advertisement

Missouri project begins third year checking black bears

Friday, May 25, 2012 | 10:45 a.m. CDT; updated 2:30 p.m. CDT, Friday, May 25, 2012
A black bear regains consciousness after being tranquilized as part of a three-year study of the species' growing population in Missouri.

SEYMOUR — Wildlife cameras and hair snare traps are set across Missouri, as scientists with the Missouri Department of Conservation begin the third year of counting and studying a growing black bear population.

The scientists trap the bears using barrels filled with stale doughnuts and honey-laced dog food. The animals are sedated so researchers can attach a collar with a GPS and VHF transmitter. The animals also are weighed, measured and have teeth and hair pulled for further studies.

In the last two years, 108 bears have been collared by scientists with the project. It's unclear how many more bears live in the state, The Kansas City Star reported .

DNA genotyping can trace a bear's lineage from Arkansas or Canada and the project teams have also discovered a true Missouri native bear population.

Conservation resource scientist Jeff Beringer said the bears, which were once considered extinct in Missouri since the 1940s, had instead retreated deep into forests, parks and private acreage.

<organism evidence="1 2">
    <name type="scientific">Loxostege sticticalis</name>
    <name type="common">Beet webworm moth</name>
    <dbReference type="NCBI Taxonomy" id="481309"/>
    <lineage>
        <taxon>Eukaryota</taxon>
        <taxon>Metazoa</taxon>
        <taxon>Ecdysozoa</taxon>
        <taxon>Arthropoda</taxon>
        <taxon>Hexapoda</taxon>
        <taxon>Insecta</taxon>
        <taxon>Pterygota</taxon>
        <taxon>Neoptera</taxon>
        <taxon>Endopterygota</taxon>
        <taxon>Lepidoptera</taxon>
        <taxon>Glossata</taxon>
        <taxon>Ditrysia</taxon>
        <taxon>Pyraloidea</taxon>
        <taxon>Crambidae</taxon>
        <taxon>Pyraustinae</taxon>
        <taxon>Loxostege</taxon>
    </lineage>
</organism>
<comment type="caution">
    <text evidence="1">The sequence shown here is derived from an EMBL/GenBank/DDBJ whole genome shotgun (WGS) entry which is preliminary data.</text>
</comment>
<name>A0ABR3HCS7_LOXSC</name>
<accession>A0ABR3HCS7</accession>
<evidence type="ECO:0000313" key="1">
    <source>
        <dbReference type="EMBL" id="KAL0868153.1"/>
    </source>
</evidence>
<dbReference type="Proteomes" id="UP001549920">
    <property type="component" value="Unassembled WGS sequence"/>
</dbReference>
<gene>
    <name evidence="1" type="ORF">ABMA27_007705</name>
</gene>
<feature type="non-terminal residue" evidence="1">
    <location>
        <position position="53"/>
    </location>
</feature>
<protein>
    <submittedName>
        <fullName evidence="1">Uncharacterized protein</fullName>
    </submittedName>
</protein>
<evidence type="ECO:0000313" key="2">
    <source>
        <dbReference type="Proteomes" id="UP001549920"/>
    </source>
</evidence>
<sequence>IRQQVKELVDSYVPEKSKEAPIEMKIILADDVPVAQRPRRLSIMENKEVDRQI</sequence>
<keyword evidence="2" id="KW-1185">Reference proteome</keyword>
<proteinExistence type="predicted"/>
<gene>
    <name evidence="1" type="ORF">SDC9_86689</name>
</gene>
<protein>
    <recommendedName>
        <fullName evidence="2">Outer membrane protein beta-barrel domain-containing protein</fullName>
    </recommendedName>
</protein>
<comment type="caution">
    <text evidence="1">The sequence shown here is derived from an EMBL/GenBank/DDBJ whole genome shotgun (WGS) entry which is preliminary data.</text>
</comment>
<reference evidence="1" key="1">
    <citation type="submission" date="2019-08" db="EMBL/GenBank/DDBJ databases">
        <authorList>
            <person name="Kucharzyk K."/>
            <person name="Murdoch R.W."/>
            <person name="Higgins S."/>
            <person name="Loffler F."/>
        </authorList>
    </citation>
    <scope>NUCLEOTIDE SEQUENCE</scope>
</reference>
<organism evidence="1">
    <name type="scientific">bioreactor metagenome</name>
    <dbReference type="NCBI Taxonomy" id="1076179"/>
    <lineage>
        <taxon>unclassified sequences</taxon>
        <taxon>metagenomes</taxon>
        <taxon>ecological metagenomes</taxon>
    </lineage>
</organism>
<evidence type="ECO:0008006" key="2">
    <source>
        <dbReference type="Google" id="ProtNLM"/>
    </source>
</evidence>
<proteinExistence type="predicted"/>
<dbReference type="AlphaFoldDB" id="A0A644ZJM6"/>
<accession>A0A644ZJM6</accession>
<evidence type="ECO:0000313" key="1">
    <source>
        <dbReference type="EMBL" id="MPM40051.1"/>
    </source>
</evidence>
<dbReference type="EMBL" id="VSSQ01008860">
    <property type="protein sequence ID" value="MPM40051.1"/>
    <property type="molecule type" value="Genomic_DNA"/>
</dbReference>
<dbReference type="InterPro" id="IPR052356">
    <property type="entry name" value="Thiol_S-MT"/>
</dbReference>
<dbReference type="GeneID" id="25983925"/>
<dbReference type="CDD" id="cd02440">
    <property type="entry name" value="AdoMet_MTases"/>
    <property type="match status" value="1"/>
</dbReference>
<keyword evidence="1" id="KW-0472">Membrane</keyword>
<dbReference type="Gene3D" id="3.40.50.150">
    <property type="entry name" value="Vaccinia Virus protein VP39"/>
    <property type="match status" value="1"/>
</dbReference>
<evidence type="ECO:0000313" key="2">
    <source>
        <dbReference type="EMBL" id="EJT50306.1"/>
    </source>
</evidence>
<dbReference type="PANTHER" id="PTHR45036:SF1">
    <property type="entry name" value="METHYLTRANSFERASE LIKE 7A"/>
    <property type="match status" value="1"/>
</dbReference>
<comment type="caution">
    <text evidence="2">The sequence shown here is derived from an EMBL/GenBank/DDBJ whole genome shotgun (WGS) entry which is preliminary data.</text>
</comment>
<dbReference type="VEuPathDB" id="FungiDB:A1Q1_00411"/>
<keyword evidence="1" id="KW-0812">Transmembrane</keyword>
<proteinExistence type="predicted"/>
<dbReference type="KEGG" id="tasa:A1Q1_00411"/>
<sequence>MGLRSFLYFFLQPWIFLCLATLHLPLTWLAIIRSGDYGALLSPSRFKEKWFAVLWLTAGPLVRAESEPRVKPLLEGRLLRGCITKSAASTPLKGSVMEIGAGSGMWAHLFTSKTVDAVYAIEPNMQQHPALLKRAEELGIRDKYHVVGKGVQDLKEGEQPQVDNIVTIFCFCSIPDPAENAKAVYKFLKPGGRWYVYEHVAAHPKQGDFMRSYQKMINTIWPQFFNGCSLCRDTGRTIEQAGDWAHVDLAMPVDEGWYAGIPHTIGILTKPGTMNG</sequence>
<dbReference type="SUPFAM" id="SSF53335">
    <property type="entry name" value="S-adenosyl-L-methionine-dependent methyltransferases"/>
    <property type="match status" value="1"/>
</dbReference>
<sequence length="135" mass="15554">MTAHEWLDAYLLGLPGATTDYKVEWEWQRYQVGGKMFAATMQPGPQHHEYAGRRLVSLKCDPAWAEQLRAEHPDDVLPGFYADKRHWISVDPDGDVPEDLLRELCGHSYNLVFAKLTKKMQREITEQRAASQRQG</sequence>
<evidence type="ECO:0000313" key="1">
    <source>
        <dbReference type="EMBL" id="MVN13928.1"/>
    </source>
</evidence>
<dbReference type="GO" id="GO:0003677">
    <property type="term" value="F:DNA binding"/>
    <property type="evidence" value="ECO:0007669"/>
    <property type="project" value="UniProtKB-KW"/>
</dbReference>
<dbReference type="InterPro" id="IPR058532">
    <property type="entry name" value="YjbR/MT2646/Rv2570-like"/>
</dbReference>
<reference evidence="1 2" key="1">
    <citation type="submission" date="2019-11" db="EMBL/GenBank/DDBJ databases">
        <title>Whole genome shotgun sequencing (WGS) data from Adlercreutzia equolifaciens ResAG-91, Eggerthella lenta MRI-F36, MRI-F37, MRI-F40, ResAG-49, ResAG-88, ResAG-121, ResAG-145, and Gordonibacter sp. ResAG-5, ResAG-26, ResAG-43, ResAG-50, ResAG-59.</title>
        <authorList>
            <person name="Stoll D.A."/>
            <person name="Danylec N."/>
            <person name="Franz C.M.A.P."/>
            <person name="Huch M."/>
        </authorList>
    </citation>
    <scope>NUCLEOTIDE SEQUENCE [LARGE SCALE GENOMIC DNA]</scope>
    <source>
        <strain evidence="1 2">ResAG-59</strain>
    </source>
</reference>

"They never left," he said.

The research already has discovered that female bears stay within a 30-mile radius; males, which can grow to 900 pounds, sometimes travel hundreds of miles. The bears have been found in 23 counties in southern Missouri.

On the Black Bear Project website, a map shows the bears have moved north through the Ozarks nearly to St. Louis. Beringer said he wouldn't be surprised to hear a bear was spotted near Kansas City.

Black bears are shy around humans and Beringer wants them to stay that way, warning that "A fed bear is a dead bear. Don't feed them. Keep them wild."


Like what you see here? Become a member.


Show Me the Errors (What's this?)

Report corrections or additions here. Leave comments below here.

You must be logged in to participate in the Show Me the Errors contest.


Comments

Leave a comment

Speak up and join the conversation! Make sure to follow the guidelines outlined below and register with our site. You must be logged in to comment. (Our full comment policy is here.)

  • Don't use obscene, profane or vulgar language.
  • Don't use language that makes personal attacks on fellow commenters or discriminates based on race, religion, gender or ethnicity.
  • Use your real first and last name when registering on the website. It will be published with every comment. (Read why we ask for that here.)
  • Don’t solicit or promote businesses.

We are not able to monitor every comment that comes through. If you see something objectionable, please click the "Report comment" link.

You must be logged in to comment.

Forget your password?

Don't have an account? Register here.

advertisements